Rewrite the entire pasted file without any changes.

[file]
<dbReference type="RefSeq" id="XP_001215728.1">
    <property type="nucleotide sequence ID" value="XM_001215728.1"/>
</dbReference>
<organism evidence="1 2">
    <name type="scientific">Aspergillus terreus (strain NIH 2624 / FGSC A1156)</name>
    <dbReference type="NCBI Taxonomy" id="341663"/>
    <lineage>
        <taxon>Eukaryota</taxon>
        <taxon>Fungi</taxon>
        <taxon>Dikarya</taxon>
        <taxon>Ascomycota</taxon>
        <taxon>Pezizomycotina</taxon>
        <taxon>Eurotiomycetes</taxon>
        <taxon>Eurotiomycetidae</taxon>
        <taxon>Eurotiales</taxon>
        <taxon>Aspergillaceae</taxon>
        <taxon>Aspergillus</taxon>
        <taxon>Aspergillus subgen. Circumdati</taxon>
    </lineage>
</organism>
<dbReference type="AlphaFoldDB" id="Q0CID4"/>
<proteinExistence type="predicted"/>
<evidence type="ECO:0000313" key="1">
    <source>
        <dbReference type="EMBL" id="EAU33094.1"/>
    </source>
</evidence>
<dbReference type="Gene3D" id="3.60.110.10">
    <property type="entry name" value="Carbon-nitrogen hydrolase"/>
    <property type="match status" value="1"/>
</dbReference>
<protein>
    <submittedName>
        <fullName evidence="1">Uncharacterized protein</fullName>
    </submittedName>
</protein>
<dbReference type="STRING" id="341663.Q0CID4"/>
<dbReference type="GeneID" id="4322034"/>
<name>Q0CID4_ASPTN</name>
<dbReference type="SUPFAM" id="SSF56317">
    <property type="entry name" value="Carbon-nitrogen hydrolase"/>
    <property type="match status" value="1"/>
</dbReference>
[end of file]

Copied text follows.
<dbReference type="RefSeq" id="XP_001215728.1">
    <property type="nucleotide sequence ID" value="XM_001215728.1"/>
</dbReference>
<organism evidence="1 2">
    <name type="scientific">Aspergillus terreus (strain NIH 2624 / FGSC A1156)</name>
    <dbReference type="NCBI Taxonomy" id="341663"/>
    <lineage>
        <taxon>Eukaryota</taxon>
        <taxon>Fungi</taxon>
        <taxon>Dikarya</taxon>
        <taxon>Ascomycota</taxon>
        <taxon>Pezizomycotina</taxon>
        <taxon>Eurotiomycetes</taxon>
        <taxon>Eurotiomycetidae</taxon>
        <taxon>Eurotiales</taxon>
        <taxon>Aspergillaceae</taxon>
        <taxon>Aspergillus</taxon>
        <taxon>Aspergillus subgen. Circumdati</taxon>
    </lineage>
</organism>
<dbReference type="AlphaFoldDB" id="Q0CID4"/>
<proteinExistence type="predicted"/>
<evidence type="ECO:0000313" key="1">
    <source>
        <dbReference type="EMBL" id="EAU33094.1"/>
    </source>
</evidence>
<dbReference type="Gene3D" id="3.60.110.10">
    <property type="entry name" value="Carbon-nitrogen hydrolase"/>
    <property type="match status" value="1"/>
</dbReference>
<protein>
    <submittedName>
        <fullName evidence="1">Uncharacterized protein</fullName>
    </submittedName>
</protein>
<dbReference type="STRING" id="341663.Q0CID4"/>
<dbReference type="GeneID" id="4322034"/>
<name>Q0CID4_ASPTN</name>
<dbReference type="SUPFAM" id="SSF56317">
    <property type="entry name" value="Carbon-nitrogen hydrolase"/>
    <property type="match status" value="1"/>
</dbReference>